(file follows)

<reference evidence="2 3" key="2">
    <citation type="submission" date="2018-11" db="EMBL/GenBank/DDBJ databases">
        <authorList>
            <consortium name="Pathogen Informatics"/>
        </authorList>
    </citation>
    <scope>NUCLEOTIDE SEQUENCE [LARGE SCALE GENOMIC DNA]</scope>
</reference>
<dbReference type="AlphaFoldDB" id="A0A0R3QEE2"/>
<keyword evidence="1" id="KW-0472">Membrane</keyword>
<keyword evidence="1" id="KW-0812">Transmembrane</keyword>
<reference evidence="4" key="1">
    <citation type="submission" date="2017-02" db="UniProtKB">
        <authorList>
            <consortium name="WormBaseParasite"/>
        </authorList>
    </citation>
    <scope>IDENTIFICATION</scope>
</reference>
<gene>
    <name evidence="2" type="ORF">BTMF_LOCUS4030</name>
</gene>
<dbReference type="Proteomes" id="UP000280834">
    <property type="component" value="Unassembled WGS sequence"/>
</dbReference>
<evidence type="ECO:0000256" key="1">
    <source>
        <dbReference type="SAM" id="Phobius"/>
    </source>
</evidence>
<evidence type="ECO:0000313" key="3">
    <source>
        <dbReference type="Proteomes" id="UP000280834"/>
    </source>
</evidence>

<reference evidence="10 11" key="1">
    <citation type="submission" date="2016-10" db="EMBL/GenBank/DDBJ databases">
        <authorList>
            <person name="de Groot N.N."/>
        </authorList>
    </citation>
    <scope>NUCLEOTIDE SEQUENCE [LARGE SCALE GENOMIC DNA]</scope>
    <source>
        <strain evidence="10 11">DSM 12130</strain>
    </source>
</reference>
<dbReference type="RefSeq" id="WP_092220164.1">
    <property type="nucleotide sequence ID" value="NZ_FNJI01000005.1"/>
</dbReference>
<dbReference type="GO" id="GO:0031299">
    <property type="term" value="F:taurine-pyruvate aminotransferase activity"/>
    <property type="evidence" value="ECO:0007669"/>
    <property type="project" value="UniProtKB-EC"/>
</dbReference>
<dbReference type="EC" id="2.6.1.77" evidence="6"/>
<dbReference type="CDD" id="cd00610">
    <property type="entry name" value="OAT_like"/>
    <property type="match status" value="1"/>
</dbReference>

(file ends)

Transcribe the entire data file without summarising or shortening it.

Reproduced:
<reference evidence="2 3" key="2">
    <citation type="submission" date="2018-11" db="EMBL/GenBank/DDBJ databases">
        <authorList>
            <consortium name="Pathogen Informatics"/>
        </authorList>
    </citation>
    <scope>NUCLEOTIDE SEQUENCE [LARGE SCALE GENOMIC DNA]</scope>
</reference>
<dbReference type="AlphaFoldDB" id="A0A0R3QEE2"/>
<keyword evidence="1" id="KW-0472">Membrane</keyword>
<keyword evidence="1" id="KW-0812">Transmembrane</keyword>
<reference evidence="4" key="1">
    <citation type="submission" date="2017-02" db="UniProtKB">
        <authorList>
            <consortium name="WormBaseParasite"/>
        </authorList>
    </citation>
    <scope>IDENTIFICATION</scope>
</reference>
<gene>
    <name evidence="2" type="ORF">BTMF_LOCUS4030</name>
</gene>
<dbReference type="Proteomes" id="UP000280834">
    <property type="component" value="Unassembled WGS sequence"/>
</dbReference>
<evidence type="ECO:0000256" key="1">
    <source>
        <dbReference type="SAM" id="Phobius"/>
    </source>
</evidence>
<evidence type="ECO:0000313" key="3">
    <source>
        <dbReference type="Proteomes" id="UP000280834"/>
    </source>
</evidence>

<reference evidence="10 11" key="1">
    <citation type="submission" date="2016-10" db="EMBL/GenBank/DDBJ databases">
        <authorList>
            <person name="de Groot N.N."/>
        </authorList>
    </citation>
    <scope>NUCLEOTIDE SEQUENCE [LARGE SCALE GENOMIC DNA]</scope>
    <source>
        <strain evidence="10 11">DSM 12130</strain>
    </source>
</reference>
<dbReference type="RefSeq" id="WP_092220164.1">
    <property type="nucleotide sequence ID" value="NZ_FNJI01000005.1"/>
</dbReference>
<dbReference type="GO" id="GO:0031299">
    <property type="term" value="F:taurine-pyruvate aminotransferase activity"/>
    <property type="evidence" value="ECO:0007669"/>
    <property type="project" value="UniProtKB-EC"/>
</dbReference>
<dbReference type="EC" id="2.6.1.77" evidence="6"/>
<dbReference type="CDD" id="cd00610">
    <property type="entry name" value="OAT_like"/>
    <property type="match status" value="1"/>
</dbReference>